"Arafat's Expulsion"


Conservative La Razon editorialized (9/12):  "Arafat's time is over....  Forcing Abbas' resignation confirmed that Arafat prefers power to peace.  Israel's decision to exile [Arafat] puts the international community in a difficult situation, which obliges it to intervene quickly.  It is not for Ariel Sharon nor his government to remove Arafat....  If [Israel] acts at its own risk, if it exiles him, the situation may turn against itself.   This would not be taking into account the risk of reviving the figure of an exiled Arafat, who would be restored as a martyr and a symbol of a people's resistance, which will help to conceal what today is only terrorism."


TURKEY:  “Israel, Murder, America”


Ahmet Tasgetiren commented in Islamist intellectual Yeni Safak (9/16):  “Israel has turned its guns toward Sheikh Ahmad Yasin and Arafat.  This policy displays a will to butcher the Palestinian people.  A ‘road map’ will become meaningless on such a path of blood....  The U.S. is merely watching.  Even Shimon Peres has displayed a clearer reaction than Washington, and as have the Jewish intellectuals in Israel sensitive to human rights....  It’s not difficult for Israel to kill Sheikh Yasin and Arafat.  But such murders will never bring peace to Palestine....  The U.S. cannot claim to be a world power by standing behind Israel’s murders.  The world has a negative view of America because of the images of Washington’s bosses clearly visible on Sharon’s face.”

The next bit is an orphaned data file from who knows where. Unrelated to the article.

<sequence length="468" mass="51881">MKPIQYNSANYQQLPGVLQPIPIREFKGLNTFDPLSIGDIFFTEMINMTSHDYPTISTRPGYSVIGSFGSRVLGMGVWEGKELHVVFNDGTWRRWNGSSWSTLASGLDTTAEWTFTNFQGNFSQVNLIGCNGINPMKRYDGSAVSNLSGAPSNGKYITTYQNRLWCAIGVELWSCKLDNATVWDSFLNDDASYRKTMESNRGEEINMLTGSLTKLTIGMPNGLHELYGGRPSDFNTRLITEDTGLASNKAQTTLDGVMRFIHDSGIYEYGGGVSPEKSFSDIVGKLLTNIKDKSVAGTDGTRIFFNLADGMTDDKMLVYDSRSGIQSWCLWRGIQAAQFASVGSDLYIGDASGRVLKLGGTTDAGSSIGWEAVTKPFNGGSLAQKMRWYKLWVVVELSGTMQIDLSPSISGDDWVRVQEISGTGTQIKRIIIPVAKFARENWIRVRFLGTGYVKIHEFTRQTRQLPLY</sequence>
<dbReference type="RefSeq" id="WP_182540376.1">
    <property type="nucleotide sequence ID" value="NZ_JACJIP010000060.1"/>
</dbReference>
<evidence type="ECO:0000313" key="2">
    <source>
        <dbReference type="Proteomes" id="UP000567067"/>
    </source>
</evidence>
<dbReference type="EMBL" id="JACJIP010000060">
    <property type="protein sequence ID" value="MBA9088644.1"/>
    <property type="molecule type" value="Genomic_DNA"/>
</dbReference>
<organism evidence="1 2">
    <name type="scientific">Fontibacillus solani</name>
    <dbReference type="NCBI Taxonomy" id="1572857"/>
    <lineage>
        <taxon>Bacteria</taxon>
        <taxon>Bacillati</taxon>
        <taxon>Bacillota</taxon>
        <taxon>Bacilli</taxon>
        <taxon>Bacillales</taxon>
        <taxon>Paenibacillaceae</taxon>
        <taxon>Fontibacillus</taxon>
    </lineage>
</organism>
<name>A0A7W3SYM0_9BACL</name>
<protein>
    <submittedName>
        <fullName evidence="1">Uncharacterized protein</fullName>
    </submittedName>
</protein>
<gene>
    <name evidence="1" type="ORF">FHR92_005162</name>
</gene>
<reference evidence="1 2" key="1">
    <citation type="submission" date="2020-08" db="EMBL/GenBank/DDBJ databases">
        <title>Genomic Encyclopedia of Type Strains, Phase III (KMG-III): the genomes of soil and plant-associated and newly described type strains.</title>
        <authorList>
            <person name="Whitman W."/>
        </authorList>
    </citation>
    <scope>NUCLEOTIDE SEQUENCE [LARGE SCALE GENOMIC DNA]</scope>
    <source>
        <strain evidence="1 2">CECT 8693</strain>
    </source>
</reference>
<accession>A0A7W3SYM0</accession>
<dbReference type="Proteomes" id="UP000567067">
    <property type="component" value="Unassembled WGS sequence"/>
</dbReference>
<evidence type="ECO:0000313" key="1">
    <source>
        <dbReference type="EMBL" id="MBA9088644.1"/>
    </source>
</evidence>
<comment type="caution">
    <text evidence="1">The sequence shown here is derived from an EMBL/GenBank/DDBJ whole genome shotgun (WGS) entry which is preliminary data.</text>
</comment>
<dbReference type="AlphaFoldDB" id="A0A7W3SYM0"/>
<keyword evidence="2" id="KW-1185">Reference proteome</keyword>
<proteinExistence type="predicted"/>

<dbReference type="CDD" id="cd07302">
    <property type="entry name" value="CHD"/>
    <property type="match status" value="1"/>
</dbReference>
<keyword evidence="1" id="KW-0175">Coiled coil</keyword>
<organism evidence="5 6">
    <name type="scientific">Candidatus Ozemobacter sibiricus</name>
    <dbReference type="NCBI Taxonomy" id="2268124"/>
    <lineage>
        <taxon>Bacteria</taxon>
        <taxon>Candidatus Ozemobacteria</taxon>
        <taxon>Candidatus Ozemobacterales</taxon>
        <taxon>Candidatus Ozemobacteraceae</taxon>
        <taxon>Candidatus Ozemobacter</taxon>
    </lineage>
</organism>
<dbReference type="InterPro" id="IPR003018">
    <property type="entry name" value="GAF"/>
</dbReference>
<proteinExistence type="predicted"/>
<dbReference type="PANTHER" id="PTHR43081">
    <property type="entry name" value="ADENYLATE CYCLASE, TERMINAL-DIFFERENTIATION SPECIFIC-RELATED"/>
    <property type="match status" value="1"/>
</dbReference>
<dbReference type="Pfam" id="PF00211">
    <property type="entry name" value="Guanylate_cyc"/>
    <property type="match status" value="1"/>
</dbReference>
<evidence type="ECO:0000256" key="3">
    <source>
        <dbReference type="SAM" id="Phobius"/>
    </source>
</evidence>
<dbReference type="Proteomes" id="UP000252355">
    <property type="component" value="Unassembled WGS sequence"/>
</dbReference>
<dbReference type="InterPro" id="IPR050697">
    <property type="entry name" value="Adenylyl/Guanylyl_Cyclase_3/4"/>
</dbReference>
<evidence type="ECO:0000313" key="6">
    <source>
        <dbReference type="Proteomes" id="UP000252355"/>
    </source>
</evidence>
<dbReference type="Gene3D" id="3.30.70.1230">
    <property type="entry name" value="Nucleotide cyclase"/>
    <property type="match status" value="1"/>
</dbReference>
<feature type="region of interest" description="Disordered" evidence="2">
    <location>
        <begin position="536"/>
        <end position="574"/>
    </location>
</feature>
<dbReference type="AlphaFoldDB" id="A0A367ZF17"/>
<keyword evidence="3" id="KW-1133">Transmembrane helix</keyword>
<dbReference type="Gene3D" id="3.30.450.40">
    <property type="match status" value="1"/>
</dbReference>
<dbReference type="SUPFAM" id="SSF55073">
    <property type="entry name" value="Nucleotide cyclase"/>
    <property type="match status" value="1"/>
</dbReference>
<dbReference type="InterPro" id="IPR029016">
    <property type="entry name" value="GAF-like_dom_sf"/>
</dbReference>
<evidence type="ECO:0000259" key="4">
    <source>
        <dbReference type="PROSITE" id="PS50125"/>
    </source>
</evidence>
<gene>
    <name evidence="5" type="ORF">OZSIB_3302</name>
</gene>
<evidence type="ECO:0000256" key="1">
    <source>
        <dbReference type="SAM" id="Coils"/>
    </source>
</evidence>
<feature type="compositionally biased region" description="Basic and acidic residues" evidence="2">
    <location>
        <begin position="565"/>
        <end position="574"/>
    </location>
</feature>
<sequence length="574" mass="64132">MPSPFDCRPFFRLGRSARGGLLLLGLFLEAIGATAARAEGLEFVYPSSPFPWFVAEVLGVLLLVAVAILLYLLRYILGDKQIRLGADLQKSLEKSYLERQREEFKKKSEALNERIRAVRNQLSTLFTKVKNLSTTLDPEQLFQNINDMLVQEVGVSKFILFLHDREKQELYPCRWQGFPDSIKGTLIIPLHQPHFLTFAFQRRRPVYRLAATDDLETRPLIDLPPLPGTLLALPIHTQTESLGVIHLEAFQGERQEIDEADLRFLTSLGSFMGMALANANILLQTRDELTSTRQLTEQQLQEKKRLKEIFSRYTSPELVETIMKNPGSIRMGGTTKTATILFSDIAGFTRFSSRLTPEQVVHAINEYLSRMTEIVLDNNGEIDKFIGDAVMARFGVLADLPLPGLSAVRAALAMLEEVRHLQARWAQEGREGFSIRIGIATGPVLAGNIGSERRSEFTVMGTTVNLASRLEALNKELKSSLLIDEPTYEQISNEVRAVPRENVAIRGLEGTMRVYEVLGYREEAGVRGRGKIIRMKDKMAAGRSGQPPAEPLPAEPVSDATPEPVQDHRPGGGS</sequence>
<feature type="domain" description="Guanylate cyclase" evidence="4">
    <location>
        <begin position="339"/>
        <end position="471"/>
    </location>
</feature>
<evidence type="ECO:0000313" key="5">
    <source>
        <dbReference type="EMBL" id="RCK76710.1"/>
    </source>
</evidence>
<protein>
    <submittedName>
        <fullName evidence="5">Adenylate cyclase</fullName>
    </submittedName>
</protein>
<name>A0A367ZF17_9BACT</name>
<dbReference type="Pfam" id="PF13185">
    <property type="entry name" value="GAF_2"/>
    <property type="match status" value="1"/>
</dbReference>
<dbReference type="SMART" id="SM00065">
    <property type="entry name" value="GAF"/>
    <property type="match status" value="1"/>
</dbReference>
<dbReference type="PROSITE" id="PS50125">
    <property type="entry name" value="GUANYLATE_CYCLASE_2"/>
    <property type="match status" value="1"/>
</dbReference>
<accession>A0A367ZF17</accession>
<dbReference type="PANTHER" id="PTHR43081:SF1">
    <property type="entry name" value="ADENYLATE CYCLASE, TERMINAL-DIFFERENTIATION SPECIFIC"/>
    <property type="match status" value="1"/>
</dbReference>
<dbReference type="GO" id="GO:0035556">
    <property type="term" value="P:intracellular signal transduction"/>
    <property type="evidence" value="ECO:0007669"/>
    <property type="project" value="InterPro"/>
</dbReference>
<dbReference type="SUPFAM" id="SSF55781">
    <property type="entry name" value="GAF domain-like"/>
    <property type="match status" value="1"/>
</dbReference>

ISRAEL:  "Where Is This Image Coming From?"


Marina Rosenblit noted in conservative, Russian-language Vesty (9/16):  ”Making public the decision [to 'remove' Arafat], which nobody is planning to implement yet, has brought Arafat back to the center of the world's attention....  His name is once again on everybody's lips and the western countries’ leaders express their support [for him].  The image of the Palestinian Authority Chairman improved in a couple of seconds, as if he didn't support terror, hadn't declined Barak's peace proposals...and hadn't forced Abu-Mazen out of a position established for him by the U.S. Administration.  The Palestinians claim that they have never supported Arafat as warmly as now....  It would be interesting to know which goals the Israeli government tries to achieve by divulging strategic decisions long before their implementation."


"Insisting On Stupidity"


Independent, left-leaning Ha'aretz opined (9/15):  "The procedures that preceded the declaration of the expulsion by force of Arafat began with reports about Sharon's office inquiring at the uppermost levels of the U.S. Administration whether Washington had softened its prohibition against harming Arafat, a prohibition dictated to Sharon by President Bush more than two years ago....  As an experienced politician, Sharon should know that the explicit question invites a negative answer.  Bush cannot allow himself to be perceived as a co-conspirator against the head of a quasi-state that Washington was a partner to establishing in the Oslo agreements, when it needs the support of Arab and Muslim states in Iraq.  American readiness to topple regimes in Afghanistan and Iraq, including harm to the leaders of those regimes, is irrelevant to their position on an Israeli operation in which Arafat could be harmed."


"Who Will Decide About The Banishment's Implementation?"